Surprising ways you can be fined when driving

Nothing puts you in a foul mood in quite the same way that receiving a fine does.

I know this from bitter, bitter experience. In fact, I blew off steam earlier this year on this very website when I was slapped with a $126 fine for having bald tyres.

“This is pure revenue raising!” I ranted, before begrudgingly handing over the cash. I shared the story publicly in the name of education. I wanted to help others avoid the same fate.


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Now, in that same spirit of community sharing, I want to let you in another little-known road rule that could strip you of your hard-earned cash.

It’s the “slow down to 25km/hour when you’re passing an emergency vehicle” rule.

It’s a rule that cost one Adelaide driver over $1000 and a ban on driving for 6 months!

The driver was unaware that in South Australia, you must slow to 25km/hour when passing an emergency service vehicle (ESV) with flashing lights. In Canberra and New South Wales, the official ‘passing ESV’ speed limit is 40km/hour.

Here on the Gold Coast, well, there are no official rules around this.

But, police are putting pressure on the Queensland government to introduce laws that will force motorists to pump the brakes around emergency vehicles.

To be honest, I’m not sure it’s entirely necessary – if you’ve ever been stuck on the M1 after a traffic accident, you’ll be familiar with the habit Gold Coasters seem to have of rubber-necking for a good 2km either side of the incident.

That said, it’s good practice to be aware of other drivers on the road, particularly considering our appalling local record: Queenslanders have recently been slapped with around $90m in fines for “slow speeding” over a 12 month period.

The breaches were issued for low range speeding, which is less than 13 km/h over the limit.

Copping a fine for being 7km over the speed limit? Now that would put me in a bad mood!

And as RACQ spokesperson Renee Smith says, “It’s a waste of money frankly – and it does little to get you to your destination any quicker.”

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Road rules are in place for consistency. Failure to indicate, not staying in left lane on multi lane roads and failing to merge correctly are huge congestion builders.. Due to creating incidents.. Yes they are incidents, not accidents. “Because someone cause’s them”. Having a license is a privilege and drivers need to be competent. If police fined people for not obeying our road rules, we eventually would end up with consistent driving. Remember it is a driver’s responsibility to keep abreast of road rules. Ask yourself, when was the last time you updated your knowledge of the road rules. People are injured and worst die on our roads every day. Please consider the impacts our driving makes on others.

What we NEED is NATIONAL road rules…

But as one news article I read yesterday pointed out, it’ll never happen because each state/territory will have some form of revenue they’ll miss out on, due to the fact that each state/territory has different views on what things are illegal and/or to what degree things are illegal (getting national road rules through Parliament WITHOUT the support of the states/territories would be extremely difficult).

The Government could have some luck however, pushing individual road rules through as Federal Legislation – such as a 25KM/h speed limit when lights & sirens are in operation.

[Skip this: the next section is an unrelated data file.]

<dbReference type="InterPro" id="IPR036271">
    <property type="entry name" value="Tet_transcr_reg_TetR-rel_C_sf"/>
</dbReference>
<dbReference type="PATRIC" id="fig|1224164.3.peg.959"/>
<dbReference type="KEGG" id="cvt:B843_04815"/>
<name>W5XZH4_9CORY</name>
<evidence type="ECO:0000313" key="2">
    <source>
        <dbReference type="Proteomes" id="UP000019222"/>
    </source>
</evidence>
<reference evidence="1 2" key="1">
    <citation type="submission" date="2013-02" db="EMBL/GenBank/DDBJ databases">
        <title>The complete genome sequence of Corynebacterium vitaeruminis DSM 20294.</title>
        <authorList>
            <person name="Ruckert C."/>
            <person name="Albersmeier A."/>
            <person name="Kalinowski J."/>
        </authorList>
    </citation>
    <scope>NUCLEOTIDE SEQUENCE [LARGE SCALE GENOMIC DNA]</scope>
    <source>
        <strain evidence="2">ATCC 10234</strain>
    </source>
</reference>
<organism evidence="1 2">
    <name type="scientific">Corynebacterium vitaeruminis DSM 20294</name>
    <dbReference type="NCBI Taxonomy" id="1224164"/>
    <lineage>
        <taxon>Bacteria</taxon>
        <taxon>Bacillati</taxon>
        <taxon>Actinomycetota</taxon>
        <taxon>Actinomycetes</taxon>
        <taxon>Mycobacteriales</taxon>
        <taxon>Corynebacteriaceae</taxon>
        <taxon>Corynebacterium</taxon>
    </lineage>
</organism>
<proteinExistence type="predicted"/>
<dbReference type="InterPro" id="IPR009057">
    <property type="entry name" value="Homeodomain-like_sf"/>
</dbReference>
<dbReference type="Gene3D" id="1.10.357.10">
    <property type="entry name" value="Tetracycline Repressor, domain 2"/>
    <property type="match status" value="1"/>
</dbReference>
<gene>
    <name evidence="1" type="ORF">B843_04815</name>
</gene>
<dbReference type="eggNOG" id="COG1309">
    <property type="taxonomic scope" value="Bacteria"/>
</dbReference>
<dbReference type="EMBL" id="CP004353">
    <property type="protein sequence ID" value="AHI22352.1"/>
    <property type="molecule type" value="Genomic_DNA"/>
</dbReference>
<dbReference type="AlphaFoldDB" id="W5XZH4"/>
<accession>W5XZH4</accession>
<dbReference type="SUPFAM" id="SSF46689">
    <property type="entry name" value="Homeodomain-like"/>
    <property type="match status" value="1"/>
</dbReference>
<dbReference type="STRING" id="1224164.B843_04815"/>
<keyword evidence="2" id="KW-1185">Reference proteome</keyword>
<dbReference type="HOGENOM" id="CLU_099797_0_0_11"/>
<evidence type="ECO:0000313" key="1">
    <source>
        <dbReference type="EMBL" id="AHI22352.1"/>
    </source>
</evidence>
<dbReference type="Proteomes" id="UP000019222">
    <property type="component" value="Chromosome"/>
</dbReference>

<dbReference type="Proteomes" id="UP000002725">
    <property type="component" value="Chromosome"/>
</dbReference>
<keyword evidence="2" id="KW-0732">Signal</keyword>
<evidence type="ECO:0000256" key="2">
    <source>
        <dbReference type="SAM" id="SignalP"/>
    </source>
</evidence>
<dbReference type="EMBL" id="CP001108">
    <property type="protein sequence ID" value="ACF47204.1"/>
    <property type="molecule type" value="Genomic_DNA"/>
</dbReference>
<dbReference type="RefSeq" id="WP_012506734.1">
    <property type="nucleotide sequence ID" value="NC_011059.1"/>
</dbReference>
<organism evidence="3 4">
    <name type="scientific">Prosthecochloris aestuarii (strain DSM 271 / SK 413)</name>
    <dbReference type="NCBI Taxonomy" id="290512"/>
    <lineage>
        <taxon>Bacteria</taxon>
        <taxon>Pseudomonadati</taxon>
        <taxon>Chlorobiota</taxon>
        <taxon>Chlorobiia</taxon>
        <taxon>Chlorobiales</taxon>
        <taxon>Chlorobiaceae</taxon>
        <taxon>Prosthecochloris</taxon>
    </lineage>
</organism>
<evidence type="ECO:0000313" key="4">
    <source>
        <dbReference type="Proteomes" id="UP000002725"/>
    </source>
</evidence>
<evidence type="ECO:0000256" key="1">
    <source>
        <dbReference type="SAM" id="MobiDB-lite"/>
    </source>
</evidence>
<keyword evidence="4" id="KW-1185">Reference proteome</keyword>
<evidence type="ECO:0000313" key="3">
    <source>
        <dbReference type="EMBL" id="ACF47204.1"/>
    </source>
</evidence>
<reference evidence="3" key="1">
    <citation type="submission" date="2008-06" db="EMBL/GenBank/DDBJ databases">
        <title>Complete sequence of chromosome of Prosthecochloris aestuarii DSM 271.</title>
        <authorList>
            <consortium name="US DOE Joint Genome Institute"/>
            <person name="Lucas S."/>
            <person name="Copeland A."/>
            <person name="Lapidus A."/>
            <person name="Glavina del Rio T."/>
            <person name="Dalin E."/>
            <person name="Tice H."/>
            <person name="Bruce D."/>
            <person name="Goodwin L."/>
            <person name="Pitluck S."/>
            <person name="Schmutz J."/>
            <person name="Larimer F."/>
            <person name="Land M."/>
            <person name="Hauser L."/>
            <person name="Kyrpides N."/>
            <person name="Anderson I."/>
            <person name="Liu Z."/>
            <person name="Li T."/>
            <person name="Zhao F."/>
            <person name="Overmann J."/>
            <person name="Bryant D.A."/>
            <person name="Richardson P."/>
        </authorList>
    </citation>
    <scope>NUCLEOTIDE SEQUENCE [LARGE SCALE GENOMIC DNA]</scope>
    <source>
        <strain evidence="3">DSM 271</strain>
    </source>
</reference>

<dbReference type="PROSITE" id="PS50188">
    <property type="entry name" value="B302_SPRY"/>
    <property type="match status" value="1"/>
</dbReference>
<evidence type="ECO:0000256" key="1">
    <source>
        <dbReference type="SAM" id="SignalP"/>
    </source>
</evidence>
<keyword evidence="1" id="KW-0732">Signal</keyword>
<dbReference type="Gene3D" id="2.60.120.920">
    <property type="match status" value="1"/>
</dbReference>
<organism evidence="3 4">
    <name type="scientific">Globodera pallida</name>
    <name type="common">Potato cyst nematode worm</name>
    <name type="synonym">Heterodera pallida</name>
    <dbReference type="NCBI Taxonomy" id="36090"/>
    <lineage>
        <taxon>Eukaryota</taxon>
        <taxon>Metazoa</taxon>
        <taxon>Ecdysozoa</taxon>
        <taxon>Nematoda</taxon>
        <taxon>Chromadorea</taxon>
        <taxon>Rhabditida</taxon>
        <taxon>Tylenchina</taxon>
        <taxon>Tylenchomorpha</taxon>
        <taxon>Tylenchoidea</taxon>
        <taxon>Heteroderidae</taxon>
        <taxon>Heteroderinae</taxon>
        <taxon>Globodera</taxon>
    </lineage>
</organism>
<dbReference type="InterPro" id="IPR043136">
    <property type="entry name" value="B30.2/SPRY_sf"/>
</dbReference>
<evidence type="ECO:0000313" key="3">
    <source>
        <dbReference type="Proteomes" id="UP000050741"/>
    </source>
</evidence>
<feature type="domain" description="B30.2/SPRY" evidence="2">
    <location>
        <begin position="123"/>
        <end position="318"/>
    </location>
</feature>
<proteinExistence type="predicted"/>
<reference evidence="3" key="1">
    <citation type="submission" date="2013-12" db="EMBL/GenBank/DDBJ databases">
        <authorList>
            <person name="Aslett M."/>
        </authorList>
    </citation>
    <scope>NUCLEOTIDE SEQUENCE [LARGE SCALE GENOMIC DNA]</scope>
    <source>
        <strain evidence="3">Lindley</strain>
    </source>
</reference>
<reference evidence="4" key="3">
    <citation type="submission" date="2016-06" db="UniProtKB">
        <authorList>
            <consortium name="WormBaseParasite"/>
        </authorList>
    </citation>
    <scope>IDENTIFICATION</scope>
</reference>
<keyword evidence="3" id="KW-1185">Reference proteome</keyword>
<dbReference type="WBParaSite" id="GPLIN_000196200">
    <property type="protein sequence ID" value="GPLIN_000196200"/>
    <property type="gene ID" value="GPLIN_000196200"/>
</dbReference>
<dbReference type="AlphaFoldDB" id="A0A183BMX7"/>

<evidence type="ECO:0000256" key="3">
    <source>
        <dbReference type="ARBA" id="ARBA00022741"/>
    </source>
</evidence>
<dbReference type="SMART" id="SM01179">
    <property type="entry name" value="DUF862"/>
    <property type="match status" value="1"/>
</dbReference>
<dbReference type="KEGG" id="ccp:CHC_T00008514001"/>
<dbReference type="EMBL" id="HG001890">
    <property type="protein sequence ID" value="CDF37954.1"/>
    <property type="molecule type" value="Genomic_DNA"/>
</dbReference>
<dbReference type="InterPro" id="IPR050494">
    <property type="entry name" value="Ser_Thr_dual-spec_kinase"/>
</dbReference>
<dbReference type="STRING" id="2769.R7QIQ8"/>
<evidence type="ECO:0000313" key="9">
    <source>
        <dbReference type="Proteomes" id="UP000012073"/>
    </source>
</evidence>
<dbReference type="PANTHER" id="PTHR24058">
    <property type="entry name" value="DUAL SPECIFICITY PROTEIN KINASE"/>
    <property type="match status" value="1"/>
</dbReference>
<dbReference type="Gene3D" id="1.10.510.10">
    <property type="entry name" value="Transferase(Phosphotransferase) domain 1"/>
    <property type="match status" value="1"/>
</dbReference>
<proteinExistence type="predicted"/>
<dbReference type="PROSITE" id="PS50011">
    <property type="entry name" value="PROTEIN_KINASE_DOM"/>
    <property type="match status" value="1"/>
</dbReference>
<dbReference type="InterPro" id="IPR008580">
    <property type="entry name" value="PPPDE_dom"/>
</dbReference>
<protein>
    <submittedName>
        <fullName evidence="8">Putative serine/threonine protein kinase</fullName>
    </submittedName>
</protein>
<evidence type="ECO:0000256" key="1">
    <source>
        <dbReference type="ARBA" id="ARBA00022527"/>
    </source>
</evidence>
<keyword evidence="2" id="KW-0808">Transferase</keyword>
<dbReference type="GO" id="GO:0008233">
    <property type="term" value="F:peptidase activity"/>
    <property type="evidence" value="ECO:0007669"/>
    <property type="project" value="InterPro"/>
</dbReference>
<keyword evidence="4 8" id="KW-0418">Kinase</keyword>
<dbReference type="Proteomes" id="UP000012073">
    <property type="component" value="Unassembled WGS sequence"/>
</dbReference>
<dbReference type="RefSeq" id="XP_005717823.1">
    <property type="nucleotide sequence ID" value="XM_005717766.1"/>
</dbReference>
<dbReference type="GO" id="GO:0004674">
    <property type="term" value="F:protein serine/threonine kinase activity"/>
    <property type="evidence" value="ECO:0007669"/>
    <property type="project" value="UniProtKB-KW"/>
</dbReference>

I disagree – the road is effectively a policeman/policewoman’s office and you’ve only gotta have a quick search on Live Leak/YouTube/etc to see how often idiot drivers strike or almost strike officers whilst they (the officers) are conducting their Official business… The fact that people often slow down to “rubberneck” (have a good look) at what the police are doing is irrelevant – there have been plenty of times where people (not just the police) have been injured or killed as a result of low-speed impact, and drivers not paying attention because they’re being nosey is a perfect example.

Or here’s another example – yesterday I nearly had an accident because the driver a couple of cars in front of mine slammed on their brakes at the last minute to check out what the police were doing on the opposite side of the M1… Fortunately for me, the driver immediately in front of me and myself were paying attention, so we veered into the emergency lane to avoid an accident, whilst the (heavy rigid) truck behind me went into the right lane to do the same.

But what if a cop was in either of those lanes (the emergency lane or the right lane)?

Game over for the cop – some vehicles around me were doing 110KM/h, whilst others were doing 60-80KM/h as they prepared to exit.

I can understand the frustration with the Adelaide thing – until last year I was posted to Adelaide as part of my former job and I did the same thing (though thankfully, I wasn’t fined), but that law is there for a VERY good reason… Bring it to Queensland – not only will it make a safer workplace for the cops out there, but it’s not going to change too much anyway, seeing as the vast majority of fellow Queenslanders have never seen an accident before and need to take their time having a look.

You wouldn’t feel safe if people were whizzing past you at 60-80KM/h+ in your workplace, with just 1-2 meters separating you, particularly when you’re out there putting your life on the line to keep the Community safe… So why should it be different for our Everyday Heroes?

25KM/h Mandatory speed limits are needed when lights and sirens are in operation, end of story.